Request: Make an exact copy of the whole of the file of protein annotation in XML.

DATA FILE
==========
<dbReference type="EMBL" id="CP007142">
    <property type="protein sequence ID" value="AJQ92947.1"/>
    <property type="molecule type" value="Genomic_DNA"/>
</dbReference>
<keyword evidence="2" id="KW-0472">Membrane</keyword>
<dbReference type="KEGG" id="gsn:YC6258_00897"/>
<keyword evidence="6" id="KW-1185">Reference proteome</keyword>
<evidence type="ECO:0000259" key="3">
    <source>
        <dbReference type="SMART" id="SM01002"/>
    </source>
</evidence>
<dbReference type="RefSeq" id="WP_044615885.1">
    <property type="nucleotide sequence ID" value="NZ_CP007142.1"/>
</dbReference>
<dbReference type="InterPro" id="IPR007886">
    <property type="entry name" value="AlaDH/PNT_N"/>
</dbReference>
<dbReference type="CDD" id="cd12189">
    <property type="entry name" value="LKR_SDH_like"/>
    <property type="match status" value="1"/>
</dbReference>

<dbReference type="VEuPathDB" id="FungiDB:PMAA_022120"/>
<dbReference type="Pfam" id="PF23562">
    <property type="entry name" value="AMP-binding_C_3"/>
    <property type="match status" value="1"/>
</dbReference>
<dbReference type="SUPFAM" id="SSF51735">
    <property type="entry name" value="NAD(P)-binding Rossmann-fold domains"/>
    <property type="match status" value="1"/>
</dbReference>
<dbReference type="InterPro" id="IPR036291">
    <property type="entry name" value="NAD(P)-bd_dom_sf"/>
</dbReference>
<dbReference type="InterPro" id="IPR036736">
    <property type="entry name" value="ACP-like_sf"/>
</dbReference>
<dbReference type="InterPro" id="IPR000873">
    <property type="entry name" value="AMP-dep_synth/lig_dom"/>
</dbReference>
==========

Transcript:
<dbReference type="EMBL" id="CP007142">
    <property type="protein sequence ID" value="AJQ92947.1"/>
    <property type="molecule type" value="Genomic_DNA"/>
</dbReference>
<keyword evidence="2" id="KW-0472">Membrane</keyword>
<dbReference type="KEGG" id="gsn:YC6258_00897"/>
<keyword evidence="6" id="KW-1185">Reference proteome</keyword>
<evidence type="ECO:0000259" key="3">
    <source>
        <dbReference type="SMART" id="SM01002"/>
    </source>
</evidence>
<dbReference type="RefSeq" id="WP_044615885.1">
    <property type="nucleotide sequence ID" value="NZ_CP007142.1"/>
</dbReference>
<dbReference type="InterPro" id="IPR007886">
    <property type="entry name" value="AlaDH/PNT_N"/>
</dbReference>
<dbReference type="CDD" id="cd12189">
    <property type="entry name" value="LKR_SDH_like"/>
    <property type="match status" value="1"/>
</dbReference>

<dbReference type="VEuPathDB" id="FungiDB:PMAA_022120"/>
<dbReference type="Pfam" id="PF23562">
    <property type="entry name" value="AMP-binding_C_3"/>
    <property type="match status" value="1"/>
</dbReference>
<dbReference type="SUPFAM" id="SSF51735">
    <property type="entry name" value="NAD(P)-binding Rossmann-fold domains"/>
    <property type="match status" value="1"/>
</dbReference>
<dbReference type="InterPro" id="IPR036291">
    <property type="entry name" value="NAD(P)-bd_dom_sf"/>
</dbReference>
<dbReference type="InterPro" id="IPR036736">
    <property type="entry name" value="ACP-like_sf"/>
</dbReference>
<dbReference type="InterPro" id="IPR000873">
    <property type="entry name" value="AMP-dep_synth/lig_dom"/>
</dbReference>